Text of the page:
China's censors are known for having a heavy hand. But this doesn't seem to deter a growing number of foreign authors from complying with "local" rules in order to sell their works in one of the world's biggest markets.
Qiu Xiaolong's mystery thrillers have sold more than a million copies worldwide. But when the US-based writer decided to publish his "Inspector Chen" crime series in his native country of China, he was in for a surprise.
"A couple of months before the scheduled release, the Chinese publishers announced dramatic cuts and changes had to be made. Naturally, I protested, but they maintained that they would get fined and lose their jobs if they did not cooperate with the censorship authorities. That really put me in a tight spot."
From Shanghai to 'H City'
The "Inspector Chen" novels take place in Shanghai, the Chinese mega city where Qiu was born and raised. But this was also the main problem: "The censors insisted my novels could not be set in Shanghai, as stories of crime and corruption could tarnish the image of the city as well as of local authorities. So they changed the name of the setting to 'H City' in the Chinese translation."
Despite these and many other alterations made after what he believed was the final translation of his works, Qiu agreed to publish: "Even with cuts and changes, it's better than nothing," the 60-year-old told DW. So far his first three novels have sold more than 35,000 copies across China.
Qiu's story, however, is not an isolated case. With more than 200,000 new titles in 2011 China has become one of the world's largest and fastest-growing book markets.
According to the Australia-based research organization IBISWorld, the book publishing industry's revenue has grown at an average rate of 10.6 percent over the past 5 years and is set to reach USD 12.6 billion in 2013. It is therefore no wonder that Western authors are drawn to this expanding market, seeking the opportunity of reaching millions of potential new readers.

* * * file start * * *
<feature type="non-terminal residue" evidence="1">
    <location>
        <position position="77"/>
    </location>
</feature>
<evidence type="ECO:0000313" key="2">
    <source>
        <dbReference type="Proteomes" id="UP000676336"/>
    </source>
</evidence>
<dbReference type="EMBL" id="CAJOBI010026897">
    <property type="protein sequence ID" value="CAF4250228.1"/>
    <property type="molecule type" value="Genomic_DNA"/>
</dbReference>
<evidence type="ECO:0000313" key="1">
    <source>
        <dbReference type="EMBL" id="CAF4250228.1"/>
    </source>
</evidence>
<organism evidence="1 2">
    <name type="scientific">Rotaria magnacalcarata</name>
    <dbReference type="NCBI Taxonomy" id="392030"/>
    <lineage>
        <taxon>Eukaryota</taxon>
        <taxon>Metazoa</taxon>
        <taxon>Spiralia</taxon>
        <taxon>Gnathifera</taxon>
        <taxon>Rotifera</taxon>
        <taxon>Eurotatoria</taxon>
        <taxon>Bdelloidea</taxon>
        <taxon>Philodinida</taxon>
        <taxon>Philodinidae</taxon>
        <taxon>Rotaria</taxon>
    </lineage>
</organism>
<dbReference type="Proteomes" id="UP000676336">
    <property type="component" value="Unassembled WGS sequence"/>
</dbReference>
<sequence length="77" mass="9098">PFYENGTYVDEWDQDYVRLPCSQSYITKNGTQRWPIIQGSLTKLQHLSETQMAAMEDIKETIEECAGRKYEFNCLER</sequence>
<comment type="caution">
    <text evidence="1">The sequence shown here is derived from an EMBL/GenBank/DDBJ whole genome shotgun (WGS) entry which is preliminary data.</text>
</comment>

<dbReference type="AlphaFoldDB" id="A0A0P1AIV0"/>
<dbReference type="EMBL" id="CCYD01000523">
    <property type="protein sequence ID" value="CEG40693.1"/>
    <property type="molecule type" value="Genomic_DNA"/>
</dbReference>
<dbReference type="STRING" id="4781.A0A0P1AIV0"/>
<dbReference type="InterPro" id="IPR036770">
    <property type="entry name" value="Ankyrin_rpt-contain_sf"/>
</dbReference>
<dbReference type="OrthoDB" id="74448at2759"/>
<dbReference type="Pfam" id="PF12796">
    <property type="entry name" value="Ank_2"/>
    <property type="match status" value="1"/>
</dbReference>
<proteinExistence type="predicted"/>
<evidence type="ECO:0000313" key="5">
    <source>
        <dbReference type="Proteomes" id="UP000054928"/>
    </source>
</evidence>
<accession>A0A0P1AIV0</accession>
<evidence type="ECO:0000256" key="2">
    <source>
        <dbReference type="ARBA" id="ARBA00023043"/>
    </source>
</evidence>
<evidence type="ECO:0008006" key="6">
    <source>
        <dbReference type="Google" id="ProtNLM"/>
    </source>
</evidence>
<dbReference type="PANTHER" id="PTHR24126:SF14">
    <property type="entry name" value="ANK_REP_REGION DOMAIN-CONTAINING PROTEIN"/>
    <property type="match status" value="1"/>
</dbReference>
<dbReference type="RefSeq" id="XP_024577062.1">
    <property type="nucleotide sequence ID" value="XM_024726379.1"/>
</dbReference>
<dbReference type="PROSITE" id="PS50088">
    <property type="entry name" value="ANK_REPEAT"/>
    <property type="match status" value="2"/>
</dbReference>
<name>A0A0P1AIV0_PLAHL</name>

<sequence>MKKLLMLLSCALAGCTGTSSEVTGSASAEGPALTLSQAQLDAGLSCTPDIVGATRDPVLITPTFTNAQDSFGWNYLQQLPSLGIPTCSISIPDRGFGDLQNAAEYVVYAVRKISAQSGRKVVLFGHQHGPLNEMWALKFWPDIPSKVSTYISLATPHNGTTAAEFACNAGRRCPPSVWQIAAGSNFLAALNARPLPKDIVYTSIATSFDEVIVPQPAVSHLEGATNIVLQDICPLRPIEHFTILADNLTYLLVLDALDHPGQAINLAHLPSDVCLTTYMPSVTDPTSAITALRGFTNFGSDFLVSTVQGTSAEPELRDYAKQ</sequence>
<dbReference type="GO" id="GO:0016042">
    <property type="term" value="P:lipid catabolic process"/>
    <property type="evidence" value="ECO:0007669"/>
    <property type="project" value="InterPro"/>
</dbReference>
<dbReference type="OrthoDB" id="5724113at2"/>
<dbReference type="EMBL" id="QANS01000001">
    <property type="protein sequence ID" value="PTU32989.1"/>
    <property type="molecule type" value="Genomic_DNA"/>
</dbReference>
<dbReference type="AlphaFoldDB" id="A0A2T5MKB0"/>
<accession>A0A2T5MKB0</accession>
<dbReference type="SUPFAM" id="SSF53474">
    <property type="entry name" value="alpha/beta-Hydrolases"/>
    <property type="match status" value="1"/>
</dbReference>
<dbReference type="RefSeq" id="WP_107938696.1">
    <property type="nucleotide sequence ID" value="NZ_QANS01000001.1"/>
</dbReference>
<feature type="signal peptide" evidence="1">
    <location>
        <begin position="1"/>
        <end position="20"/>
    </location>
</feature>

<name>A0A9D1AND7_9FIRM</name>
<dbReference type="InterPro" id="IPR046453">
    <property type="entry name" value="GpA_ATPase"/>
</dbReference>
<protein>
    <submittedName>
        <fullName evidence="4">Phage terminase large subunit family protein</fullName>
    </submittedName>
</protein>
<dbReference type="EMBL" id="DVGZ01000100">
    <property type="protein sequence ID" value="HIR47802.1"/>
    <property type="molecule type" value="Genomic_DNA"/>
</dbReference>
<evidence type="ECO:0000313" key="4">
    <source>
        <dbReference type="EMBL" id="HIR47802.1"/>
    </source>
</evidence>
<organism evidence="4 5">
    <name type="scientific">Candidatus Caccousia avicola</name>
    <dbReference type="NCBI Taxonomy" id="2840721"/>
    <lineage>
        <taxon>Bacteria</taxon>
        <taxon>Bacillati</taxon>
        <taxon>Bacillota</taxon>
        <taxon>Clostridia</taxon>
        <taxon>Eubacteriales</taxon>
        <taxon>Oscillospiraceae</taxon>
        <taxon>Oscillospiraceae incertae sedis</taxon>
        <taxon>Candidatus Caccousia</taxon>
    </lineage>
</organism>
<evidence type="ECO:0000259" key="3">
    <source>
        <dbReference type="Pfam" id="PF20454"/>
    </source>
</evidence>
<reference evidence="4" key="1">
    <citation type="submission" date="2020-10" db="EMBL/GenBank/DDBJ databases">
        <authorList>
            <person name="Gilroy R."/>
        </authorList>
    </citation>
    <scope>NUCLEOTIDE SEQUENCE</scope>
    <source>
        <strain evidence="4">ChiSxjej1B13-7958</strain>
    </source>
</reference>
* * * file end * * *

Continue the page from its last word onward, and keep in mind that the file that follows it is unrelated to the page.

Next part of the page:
Any author wanting to sell in the world's most populous nation first has to get pass Beijing's heavy-handed censors and any publisher willing to take on a Western author knows that the work is likely to be looked at even more closely than would a typical Chinese book.
So, berated by their publishers and translators, an increasing number of foreign authors seems willing to comply with Chinese "regulations" and exert some degree of self-censorship up front, as Edward Nawotka, editor-in-chief of the New York-based trade magazine Publishing Perspectives explains.
Rebecca Karl, a professor of modern Chinese history at New York University, recently had to face the tough choice of either allowing her book "Mao Zedong and China in the Twentieth-Century World: A Concise History" to undergo alterations or not publish in China at all. Karl told DW that the Chinese publisher, Hunan People's Press, was adamant that certain things had to be rephrased, so as to "pre-empt" the censorship process rather than to react to a potential rejection of the complete manuscript.
"They cut out any allusions to the June 1989 events in Tiananmen Square; critiques of Chinese reformist leader Deng Xiaoping and the post-Mao reformist path." However, the publisher left everything about Mao Zedong and his era untouched; a compromise Karl could live with. "I am willing to submit to a certain amount of alterations of my text, as long as nothing germane to the basic interpretation is cut," she said.